NEW YORK (Reuters) – The Trump administration on Wednesday said it is proposing a rule to allow states to import prescription drugs from Canada, moving forward a plan announced this summer that the president has said will bring cheaper prescription drugs to Americans.
FILE PHOTO: Illustration photo shows various medicine pills in their original packaging in Brussels, Belgium August 9, 2019. REUTERS/Yves Herman/Illustration/File Photo
Importation of drugs from Canada as a way to lower costs for U.S. consumers has been considered for years. Alex Azar, secretary of the Department of Health and Human Services (HHS), called the move “a historic step forward in efforts to bring down drug prices and out-of-pocket costs.”
He said HHS would also offer guidance to drugmakers that wish to voluntarily bring drugs that they sell more cheaply in foreign countries into the United States for sale here.
Both pathways for importation were announced in July when Azar unveiled a “Safe Import Action Plan.”
Azar could not provide an estimate as to how soon Americans could start receiving drugs from Canada. He said the proposed rule would need to pass through a 75-day comment period before being finalized.
“We’re moving as quickly as we possibly can,” he said.
Governors of states including Florida, Maine, Colorado, Vermont and New Hampshire have already expressed an interest in importing drugs from Canada once the pathway to do so is fully in place, he said. States would be required to explain how any proposed drug imports would reduce drug prices for consumers.
The proposal faces opposition from large U.S. pharmaceutical and biotech companies.
Jim Greenwood, current head of biotech industry group BIO and a former Republican congressman, said that importation would not result in lower prices for consumers, citing nonpartisan budget experts and past FDA commissioners.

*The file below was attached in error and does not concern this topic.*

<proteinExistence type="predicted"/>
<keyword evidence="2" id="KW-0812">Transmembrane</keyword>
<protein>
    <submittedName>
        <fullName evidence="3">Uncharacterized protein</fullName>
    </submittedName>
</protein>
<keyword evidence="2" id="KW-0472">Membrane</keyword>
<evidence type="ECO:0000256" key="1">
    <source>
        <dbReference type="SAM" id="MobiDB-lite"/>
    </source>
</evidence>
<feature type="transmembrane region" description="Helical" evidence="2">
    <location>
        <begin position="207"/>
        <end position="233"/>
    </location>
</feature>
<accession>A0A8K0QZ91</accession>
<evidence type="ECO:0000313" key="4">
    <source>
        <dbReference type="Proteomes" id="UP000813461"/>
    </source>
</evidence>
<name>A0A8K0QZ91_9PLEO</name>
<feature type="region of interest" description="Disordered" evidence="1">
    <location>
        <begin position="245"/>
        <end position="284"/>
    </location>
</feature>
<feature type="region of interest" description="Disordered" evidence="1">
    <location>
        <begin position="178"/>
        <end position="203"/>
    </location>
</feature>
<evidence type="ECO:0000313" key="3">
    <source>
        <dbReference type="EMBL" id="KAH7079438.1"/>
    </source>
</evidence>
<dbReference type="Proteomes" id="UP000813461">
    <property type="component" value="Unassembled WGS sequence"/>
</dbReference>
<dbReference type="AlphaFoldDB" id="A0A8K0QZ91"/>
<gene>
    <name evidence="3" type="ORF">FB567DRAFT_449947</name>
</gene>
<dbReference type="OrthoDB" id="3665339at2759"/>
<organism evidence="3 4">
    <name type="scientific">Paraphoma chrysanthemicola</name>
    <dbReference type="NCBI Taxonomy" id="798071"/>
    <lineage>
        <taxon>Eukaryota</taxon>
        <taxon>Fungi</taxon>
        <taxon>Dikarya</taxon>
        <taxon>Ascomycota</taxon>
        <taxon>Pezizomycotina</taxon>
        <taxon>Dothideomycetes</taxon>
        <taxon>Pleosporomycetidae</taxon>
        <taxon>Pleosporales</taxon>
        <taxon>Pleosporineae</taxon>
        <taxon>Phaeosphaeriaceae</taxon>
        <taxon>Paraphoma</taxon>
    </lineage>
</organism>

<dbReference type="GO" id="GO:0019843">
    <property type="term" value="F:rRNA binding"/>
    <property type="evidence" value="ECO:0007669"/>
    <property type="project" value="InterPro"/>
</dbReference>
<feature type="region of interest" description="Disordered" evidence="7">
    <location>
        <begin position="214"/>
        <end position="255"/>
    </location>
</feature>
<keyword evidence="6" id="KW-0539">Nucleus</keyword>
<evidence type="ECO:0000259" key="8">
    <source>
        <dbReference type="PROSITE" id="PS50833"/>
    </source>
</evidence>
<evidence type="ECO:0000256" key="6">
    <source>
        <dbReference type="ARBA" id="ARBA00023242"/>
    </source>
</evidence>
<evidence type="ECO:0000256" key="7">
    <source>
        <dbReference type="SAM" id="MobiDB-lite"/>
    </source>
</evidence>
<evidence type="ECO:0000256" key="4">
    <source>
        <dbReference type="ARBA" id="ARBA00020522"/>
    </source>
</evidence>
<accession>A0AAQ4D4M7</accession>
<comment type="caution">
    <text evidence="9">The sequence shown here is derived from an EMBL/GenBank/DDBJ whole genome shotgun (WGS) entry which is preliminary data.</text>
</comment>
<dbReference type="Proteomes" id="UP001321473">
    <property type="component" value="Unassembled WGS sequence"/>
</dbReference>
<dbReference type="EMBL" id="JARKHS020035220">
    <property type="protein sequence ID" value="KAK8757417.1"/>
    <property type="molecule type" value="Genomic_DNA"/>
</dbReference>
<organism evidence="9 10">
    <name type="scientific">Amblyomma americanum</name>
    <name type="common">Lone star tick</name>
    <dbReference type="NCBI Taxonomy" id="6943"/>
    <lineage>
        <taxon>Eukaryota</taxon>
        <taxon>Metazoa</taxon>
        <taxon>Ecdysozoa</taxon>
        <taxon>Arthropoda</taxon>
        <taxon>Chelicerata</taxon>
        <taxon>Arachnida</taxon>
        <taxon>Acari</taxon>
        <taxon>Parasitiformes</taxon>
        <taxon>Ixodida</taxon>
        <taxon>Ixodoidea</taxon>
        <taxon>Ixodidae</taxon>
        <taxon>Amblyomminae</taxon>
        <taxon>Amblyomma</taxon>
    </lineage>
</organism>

“Today’s announcement is the latest empty gesture from our elected lawmakers who want us to believe they’re serious about lowering patients’ prescription drug costs,” Greenwood said.
The Canadian government has also criticized the plan. The country’s ambassador said last month that importing medicines from Canada would not significantly lower U.S. prices. Reuters previously reported that Canada had warned U.S. officials it would oppose any import plan that might threaten the Canadian drug supply or raise costs for Canadians.
Drugs approved to be imported from Canada would exclude many prescribed drugs, such as biologic drugs, including insulin, controlled substances and intravenous drugs.
Trump, a Republican, has struggled to deliver on a pledge to lower drug prices before the November 2020 election. Healthcare costs are expected to be a major focus of the campaign by Trump and Democratic rivals vying to run against him.
The Trump administration in July scrapped an ambitious policy that would have required health insurers to pass billions of dollars in rebates they receive from drugmakers to Medicare patients.
Also in July, a federal judge struck down a Trump administration rule that would have forced pharmaceutical companies to include the wholesale prices of their drugs in television advertising.
Both the House of Representatives and the Senate are putting forth drug pricing bills that contain some of the proposals Trump has advocated, such as indexing public drug reimbursements to foreign drug costs.
But Trump has said he will veto the Democrat-led House bill if it comes to his desk on the grounds that it would slow down innovation.
Reporting by Michael Erman and Carl O’Donnell; Editing by Leslie Adler and Nick Macfie